If you are going to rent out your home, AND NOT LIVE THERE, make sure you talk to your agent about proper coverage. Whatever you do, don’t lie about where you live and engage in a “cover-up” after a loss happens.
Landlords can get insurance to cover their properties. The problem is they are often more expensive than homeowners policies because tenants are statistically not as likely to observe and correct conditions that may lead to a loss. So some landlords try to save a buck by claiming they live there. When they have a loss, however, they learn that homeowners policies specifically state that there is no coverage for the dwelling if the insured does not reside in it.
In this case, a fire occurred in 2010 to a house that was rented out by its owner. After the fire occurred, knowing he needed to be a “resident” in order to have coverage, he claimed he “lived” there just because he owned the house. This was the address on his driver’s license, and he did frequently stop by to check the mail and pick up his tools from the locked garage. The problem was he didn’t live there at all.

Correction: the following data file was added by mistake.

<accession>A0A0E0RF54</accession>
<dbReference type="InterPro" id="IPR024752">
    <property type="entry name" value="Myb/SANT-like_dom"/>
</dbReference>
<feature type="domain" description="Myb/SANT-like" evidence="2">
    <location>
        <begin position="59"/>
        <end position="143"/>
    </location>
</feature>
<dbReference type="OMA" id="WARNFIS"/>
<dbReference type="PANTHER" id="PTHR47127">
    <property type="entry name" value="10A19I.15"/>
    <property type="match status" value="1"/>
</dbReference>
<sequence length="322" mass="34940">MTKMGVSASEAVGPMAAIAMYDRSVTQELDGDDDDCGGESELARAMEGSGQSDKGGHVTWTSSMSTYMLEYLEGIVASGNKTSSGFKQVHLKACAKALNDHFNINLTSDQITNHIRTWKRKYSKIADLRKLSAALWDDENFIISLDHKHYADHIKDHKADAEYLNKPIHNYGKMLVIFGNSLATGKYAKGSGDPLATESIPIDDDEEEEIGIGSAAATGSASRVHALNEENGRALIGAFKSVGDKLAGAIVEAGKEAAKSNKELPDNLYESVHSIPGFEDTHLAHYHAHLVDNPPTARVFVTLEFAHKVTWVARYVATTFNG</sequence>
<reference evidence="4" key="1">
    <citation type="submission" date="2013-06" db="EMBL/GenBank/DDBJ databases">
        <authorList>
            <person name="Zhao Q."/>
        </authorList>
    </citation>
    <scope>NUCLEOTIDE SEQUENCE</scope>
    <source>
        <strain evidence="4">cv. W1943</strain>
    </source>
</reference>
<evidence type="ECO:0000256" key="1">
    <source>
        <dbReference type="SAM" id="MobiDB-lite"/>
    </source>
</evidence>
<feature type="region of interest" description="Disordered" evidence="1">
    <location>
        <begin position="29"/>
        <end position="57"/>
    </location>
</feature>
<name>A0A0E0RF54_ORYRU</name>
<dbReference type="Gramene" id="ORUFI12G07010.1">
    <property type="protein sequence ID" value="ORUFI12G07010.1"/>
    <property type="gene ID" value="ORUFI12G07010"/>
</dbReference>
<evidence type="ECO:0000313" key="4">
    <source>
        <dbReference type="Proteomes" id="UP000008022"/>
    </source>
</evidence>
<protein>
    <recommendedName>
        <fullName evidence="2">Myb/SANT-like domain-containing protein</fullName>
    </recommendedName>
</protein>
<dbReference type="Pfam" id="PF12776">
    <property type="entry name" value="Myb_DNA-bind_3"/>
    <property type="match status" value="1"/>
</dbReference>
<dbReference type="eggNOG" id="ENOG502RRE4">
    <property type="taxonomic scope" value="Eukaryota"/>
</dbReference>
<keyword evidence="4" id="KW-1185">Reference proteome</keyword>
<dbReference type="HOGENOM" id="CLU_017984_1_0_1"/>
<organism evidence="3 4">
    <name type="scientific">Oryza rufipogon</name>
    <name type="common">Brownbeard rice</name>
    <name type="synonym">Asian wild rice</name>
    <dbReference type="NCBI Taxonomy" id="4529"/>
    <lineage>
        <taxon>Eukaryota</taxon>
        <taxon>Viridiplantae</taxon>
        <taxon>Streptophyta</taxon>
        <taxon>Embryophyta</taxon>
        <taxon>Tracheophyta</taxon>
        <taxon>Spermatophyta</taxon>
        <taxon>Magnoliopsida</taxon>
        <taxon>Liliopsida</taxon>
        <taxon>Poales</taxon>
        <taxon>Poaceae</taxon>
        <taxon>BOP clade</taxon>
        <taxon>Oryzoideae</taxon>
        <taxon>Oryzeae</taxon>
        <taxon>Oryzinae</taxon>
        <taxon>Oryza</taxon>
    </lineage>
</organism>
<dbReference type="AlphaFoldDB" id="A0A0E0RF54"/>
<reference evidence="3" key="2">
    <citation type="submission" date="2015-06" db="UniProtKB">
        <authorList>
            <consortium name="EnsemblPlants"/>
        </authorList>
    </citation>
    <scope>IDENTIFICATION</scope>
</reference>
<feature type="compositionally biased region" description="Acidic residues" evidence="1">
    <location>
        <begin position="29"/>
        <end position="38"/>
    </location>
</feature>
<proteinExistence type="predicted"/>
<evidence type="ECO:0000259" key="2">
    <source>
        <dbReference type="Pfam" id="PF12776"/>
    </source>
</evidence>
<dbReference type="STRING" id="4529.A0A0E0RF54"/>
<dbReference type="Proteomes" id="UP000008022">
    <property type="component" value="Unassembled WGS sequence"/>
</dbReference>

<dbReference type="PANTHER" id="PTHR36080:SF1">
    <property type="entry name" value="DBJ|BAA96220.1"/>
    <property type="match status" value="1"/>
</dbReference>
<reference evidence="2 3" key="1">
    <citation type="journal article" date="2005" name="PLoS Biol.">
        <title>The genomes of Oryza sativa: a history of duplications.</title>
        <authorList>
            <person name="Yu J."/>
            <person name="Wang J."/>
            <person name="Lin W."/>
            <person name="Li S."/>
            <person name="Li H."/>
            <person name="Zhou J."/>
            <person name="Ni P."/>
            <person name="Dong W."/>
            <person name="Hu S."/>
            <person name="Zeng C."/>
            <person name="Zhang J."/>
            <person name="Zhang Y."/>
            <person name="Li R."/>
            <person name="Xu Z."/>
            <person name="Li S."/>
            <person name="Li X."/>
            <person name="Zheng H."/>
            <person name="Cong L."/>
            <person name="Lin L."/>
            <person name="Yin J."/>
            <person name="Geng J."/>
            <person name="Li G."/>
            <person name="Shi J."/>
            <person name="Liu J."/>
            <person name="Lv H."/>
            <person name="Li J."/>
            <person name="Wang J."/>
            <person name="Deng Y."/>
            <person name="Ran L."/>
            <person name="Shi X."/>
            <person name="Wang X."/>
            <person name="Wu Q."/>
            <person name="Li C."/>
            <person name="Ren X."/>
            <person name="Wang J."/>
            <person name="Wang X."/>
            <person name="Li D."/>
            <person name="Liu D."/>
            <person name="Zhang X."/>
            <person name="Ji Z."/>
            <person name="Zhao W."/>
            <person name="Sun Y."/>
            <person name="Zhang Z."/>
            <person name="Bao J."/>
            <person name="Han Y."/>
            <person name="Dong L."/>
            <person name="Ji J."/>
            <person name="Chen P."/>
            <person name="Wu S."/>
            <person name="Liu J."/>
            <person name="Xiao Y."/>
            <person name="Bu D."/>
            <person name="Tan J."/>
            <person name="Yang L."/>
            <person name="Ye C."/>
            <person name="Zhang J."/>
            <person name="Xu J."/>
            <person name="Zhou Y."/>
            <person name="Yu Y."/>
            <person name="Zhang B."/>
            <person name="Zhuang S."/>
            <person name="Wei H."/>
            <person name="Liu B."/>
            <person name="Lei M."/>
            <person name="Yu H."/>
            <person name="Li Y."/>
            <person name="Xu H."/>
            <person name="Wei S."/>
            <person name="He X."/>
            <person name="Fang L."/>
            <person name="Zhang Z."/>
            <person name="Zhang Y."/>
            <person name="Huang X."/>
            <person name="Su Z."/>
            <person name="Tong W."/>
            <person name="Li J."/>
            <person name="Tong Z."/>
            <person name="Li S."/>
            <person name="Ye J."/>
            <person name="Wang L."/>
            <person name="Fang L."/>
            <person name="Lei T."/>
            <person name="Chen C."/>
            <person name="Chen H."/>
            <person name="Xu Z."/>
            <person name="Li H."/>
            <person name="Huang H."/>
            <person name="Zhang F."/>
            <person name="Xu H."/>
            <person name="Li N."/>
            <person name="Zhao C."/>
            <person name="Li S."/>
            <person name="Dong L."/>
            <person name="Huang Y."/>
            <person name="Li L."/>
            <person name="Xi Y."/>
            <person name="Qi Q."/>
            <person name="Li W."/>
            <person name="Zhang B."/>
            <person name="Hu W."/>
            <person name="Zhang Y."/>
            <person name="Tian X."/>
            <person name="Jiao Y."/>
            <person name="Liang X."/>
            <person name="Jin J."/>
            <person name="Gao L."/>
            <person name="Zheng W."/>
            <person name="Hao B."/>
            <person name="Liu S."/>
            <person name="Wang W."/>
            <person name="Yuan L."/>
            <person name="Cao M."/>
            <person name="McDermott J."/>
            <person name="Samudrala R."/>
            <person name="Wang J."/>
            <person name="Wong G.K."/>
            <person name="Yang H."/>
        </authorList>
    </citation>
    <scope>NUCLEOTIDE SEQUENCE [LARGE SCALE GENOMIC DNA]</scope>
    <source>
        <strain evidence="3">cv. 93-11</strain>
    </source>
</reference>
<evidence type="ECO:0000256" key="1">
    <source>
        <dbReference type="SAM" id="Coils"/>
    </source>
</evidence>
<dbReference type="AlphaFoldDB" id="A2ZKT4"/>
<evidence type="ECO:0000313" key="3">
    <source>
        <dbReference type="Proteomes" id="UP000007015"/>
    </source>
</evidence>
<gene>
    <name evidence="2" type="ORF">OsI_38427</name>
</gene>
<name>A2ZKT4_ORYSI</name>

With regard to residency, the court held:
Reside to me is where you live and stay and that means overnight and [does] not mean dropping in occasionally, storing your tools in the garage, even using it sometimes for your mail.
He only slept there 6-7 times in the two years before the fire. He did not have his own bedroom at the house. What few possessions he kept there were tucked away on an upper shelf in the hallway closet.
He then claimed it was the agent’s fault for giving him the wrong coverage. While we dispute that the agent was made aware that this was a rental, the court held that under the law an agent has no duty to disclose the adequacy of insurance, unless a “special relationship” exists between the agent and the insured. And in this case no special relationship existed.
Because the Trial Court found that he did not reside at the premises, and this was required for coverage, it dismissed the case.
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